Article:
Key Matchup: Eagles WR Todd Pinkston vs. Raiders CB Charles Woodson.

Pinkston is thin as a rail, but he's putting up big numbers this year. Woodson comes with the glory and the glamour and is going to get in Pinkston's face with press coverage. Can Pinkston get off the line against such a physical player? If he does, the stretched Oakland defense will surrender some points. How to beat the Eagles on offense: The theory seems simple enough: contain McNabb's scrambling and make the Eagles pass the ball to win the game.

The Eagles think they've improved enough at wide receiver to win one-on-one battles down the field. They'll find out for sure now. McNabb can't scramble all day and win games. The Eagles need to find a balance on offense, and that means they have to give McNabb a pocket and let him throw the ball.

Offensive Player to watch Quarterback Donovan McNabb Ht.: 6-2 Wt.: 226

 In his second full season as a starting NFL quarterback, Donovan McNabb displays all the skills the greats have: he's a hard worker, a terrific leader, has poise and confidence and possesses every imaginable physical ability. He is the present and the future of this franchise. His challenge each week is to understand what a defense is trying to do to him and take advantage. McNabb has some big games to win here.

Eagles on Defense

Pressure, pressure, pressure.

Coordinator Jim Johnson doesn't back off. He brings the house just about every time he can — and usually with good results. Prior to a last-minute drive in the loss to Arizona in Week 4, the Eagles were the second-ranked defense in the league. There's no reason to think they'll slip far this year. Hugh Douglas and Corey Simon are the quick, pass-rushing linemen complemented by end Brandon Whiting and tackle Hollis Thomas, but Johnson uses everyone in multiple ways on this defense. Middle linebacker Jeremiah Trotter is the primary run stopper in the middle, but there are times he'll come on the blitz. Same with weakside linebacker Mike Caldwell and Carlos Emmons on the strong side.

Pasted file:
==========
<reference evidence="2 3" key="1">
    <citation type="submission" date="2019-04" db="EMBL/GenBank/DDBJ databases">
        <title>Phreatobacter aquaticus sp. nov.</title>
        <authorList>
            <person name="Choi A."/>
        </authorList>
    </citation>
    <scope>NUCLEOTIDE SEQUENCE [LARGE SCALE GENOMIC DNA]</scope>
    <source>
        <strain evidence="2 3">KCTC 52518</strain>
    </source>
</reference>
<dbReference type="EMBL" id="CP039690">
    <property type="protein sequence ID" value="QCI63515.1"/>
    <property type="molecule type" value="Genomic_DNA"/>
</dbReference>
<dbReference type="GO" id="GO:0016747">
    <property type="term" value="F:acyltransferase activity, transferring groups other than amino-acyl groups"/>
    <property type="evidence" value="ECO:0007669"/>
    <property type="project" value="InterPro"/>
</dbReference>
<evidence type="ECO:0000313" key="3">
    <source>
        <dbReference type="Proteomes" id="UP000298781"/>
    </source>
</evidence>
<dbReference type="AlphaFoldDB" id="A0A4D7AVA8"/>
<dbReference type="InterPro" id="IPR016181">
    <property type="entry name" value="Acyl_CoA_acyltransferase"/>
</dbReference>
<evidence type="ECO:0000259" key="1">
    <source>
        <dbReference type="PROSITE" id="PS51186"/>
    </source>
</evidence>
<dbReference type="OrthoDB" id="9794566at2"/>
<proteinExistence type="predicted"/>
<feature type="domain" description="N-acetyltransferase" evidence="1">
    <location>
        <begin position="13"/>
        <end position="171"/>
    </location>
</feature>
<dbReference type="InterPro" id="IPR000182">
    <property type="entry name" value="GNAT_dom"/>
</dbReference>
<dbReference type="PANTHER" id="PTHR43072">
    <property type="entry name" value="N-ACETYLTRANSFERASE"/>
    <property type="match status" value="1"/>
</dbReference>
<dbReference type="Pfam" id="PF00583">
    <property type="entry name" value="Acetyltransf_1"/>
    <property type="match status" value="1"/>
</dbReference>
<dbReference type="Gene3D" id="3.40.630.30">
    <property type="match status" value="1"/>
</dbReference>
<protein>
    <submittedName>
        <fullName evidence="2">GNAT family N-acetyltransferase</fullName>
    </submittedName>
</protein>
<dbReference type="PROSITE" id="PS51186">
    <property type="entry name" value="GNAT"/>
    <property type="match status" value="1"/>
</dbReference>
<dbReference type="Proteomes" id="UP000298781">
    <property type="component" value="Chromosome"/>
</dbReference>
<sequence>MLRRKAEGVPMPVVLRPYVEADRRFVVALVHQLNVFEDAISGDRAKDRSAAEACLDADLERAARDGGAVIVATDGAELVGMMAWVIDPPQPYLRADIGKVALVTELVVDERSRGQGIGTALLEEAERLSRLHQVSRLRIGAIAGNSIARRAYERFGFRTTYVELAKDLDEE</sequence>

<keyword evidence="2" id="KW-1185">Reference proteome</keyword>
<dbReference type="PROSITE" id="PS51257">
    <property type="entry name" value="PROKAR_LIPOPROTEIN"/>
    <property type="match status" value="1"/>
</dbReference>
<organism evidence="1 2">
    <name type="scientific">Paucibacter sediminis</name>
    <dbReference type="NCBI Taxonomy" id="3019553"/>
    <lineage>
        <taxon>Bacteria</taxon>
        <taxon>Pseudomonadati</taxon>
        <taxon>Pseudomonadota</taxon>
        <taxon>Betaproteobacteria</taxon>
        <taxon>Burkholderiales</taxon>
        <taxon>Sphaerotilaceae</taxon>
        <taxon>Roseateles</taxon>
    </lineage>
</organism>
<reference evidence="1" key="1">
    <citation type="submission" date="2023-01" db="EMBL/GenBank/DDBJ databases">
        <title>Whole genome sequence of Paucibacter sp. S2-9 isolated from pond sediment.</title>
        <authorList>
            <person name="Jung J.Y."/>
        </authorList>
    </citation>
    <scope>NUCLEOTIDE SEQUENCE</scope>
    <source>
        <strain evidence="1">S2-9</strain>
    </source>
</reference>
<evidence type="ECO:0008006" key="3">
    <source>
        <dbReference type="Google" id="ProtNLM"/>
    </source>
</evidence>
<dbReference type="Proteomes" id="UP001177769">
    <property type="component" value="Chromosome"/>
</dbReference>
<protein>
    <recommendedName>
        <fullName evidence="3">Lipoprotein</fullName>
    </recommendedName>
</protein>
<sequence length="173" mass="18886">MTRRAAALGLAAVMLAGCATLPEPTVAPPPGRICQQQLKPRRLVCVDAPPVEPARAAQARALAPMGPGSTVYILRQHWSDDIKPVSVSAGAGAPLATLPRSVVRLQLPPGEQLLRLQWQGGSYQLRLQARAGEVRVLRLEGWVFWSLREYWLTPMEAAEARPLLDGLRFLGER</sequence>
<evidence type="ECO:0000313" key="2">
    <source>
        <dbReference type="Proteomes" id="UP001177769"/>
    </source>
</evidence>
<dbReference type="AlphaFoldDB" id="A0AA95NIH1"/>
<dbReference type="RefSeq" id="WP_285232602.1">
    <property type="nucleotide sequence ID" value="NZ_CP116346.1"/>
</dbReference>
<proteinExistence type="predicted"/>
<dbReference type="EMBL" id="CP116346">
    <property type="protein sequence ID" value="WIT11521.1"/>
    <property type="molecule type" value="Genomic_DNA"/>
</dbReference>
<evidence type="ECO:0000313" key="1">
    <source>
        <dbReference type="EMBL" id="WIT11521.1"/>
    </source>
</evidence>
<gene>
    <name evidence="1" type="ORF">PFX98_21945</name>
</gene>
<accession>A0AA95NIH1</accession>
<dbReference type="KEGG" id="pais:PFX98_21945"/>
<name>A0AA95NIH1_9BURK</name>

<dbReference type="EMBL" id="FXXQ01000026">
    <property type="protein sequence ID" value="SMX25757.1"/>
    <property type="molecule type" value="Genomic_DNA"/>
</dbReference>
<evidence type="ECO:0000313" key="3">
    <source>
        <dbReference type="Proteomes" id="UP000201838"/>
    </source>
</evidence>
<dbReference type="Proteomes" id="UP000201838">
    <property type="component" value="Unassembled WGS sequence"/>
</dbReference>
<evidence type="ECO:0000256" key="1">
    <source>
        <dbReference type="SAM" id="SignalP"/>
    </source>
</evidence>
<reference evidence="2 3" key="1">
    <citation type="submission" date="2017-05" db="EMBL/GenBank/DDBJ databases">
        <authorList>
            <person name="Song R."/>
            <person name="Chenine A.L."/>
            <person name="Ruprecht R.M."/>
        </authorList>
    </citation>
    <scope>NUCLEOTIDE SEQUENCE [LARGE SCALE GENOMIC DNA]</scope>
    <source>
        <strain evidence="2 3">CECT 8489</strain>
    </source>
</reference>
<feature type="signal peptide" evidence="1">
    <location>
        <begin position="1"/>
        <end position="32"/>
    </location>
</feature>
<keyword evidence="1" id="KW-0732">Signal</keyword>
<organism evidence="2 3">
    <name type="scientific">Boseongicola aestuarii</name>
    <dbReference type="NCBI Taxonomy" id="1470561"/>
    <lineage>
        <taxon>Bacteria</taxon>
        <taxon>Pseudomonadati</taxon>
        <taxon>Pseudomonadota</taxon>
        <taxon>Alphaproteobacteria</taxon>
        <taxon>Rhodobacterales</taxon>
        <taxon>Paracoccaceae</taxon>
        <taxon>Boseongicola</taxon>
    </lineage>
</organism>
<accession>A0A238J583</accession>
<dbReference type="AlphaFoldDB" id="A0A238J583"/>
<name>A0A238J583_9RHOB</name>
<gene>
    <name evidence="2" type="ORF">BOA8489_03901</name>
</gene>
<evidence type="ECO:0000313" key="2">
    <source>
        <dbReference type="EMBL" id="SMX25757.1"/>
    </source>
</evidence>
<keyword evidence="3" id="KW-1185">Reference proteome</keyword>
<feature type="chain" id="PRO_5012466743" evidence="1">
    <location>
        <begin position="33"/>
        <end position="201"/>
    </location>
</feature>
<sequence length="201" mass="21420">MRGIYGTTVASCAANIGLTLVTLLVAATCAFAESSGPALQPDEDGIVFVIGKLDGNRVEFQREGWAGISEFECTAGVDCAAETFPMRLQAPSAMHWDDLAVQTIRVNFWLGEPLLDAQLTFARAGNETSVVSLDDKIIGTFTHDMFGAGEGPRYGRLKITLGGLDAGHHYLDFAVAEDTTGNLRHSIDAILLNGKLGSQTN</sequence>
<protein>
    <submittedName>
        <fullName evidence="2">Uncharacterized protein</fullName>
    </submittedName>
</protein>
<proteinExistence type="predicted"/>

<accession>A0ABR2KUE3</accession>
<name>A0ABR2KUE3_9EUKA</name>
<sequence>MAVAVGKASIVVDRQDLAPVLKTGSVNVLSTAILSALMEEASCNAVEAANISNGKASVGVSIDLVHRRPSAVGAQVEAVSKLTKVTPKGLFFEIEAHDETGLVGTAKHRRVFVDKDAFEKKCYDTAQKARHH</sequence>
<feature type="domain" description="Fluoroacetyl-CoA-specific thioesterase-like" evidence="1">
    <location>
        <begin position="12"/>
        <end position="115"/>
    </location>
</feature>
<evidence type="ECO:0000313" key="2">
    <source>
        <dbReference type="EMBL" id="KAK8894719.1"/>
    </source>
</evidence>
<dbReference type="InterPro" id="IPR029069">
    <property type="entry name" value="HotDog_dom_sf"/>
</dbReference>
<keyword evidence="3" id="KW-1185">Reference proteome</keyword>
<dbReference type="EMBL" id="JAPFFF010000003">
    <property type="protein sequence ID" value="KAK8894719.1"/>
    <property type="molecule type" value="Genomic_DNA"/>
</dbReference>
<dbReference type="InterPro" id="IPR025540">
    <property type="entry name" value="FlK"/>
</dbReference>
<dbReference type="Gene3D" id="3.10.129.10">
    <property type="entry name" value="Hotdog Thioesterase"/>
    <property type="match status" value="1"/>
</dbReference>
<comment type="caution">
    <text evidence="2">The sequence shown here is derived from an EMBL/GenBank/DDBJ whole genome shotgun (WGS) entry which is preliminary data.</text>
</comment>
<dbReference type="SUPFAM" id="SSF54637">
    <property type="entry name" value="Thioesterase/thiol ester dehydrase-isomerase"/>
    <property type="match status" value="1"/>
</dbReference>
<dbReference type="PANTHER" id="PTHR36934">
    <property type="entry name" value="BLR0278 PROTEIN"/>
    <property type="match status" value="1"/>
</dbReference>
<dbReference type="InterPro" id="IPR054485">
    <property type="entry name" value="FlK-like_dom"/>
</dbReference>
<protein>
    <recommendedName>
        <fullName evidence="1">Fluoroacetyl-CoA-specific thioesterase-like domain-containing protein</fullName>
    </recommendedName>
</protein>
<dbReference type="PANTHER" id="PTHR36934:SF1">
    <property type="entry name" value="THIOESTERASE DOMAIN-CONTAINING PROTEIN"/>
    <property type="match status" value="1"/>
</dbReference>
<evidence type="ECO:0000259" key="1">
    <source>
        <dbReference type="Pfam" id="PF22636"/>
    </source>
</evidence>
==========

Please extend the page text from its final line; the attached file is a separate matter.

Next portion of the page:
The secondary is fabulous, led by free safety Brian Dawkins and two-time Pro Bowl cornerback Troy Vincent. The Eagles rely on the blitz to generate their turnover-forcing pressure. What's effective about Johnson's defense is that generally he doesn't give up many big plays. The defense has largely been together for four seasons and there are rarely blown coverages.

Philadelphia will use its reserves to keep fresh legs on the field, and the tempo is a mandatory fast. And while the Eagles offense is all about young players who the team hopes will develop into stars, the Eagles defense has standouts in place up front with Douglas and Simon, at linebacker with Trotter, and in the secondary with Vincent and Dawkins. It's a terrific unit, one that absolutely thrives on pressure and hurried passes. If the Eagles aren't getting pressure, there are problems.

Arizona's big offensive line controlled the blitz enough for quarterback Jake Plummer to drive the length of the field for a game-winning touchdown in Week 4, a cause for concern. The Eagles aren't very big up front, but there are few offensive lines that can keep Douglas, Simon and a variety of blitzers out of the backfield for long. A key move this year was inserting Caldwell into the starting lineup. He helped hold St. Louis superstar Marshall Faulk to just one touchdown and a shade over 100 total yards of offense in the opening-game defeat. Caldwell is one of those guys who's always around the football.

Key Matchup: Eagles CBs Troy Vincent and Bobby Taylor vs. Raiders WRs Jerry Rice and Tim Brown. Philadelphia believes Vincent and Taylor can match up with any wide receivers, and they'll definitely get a taste of the Rice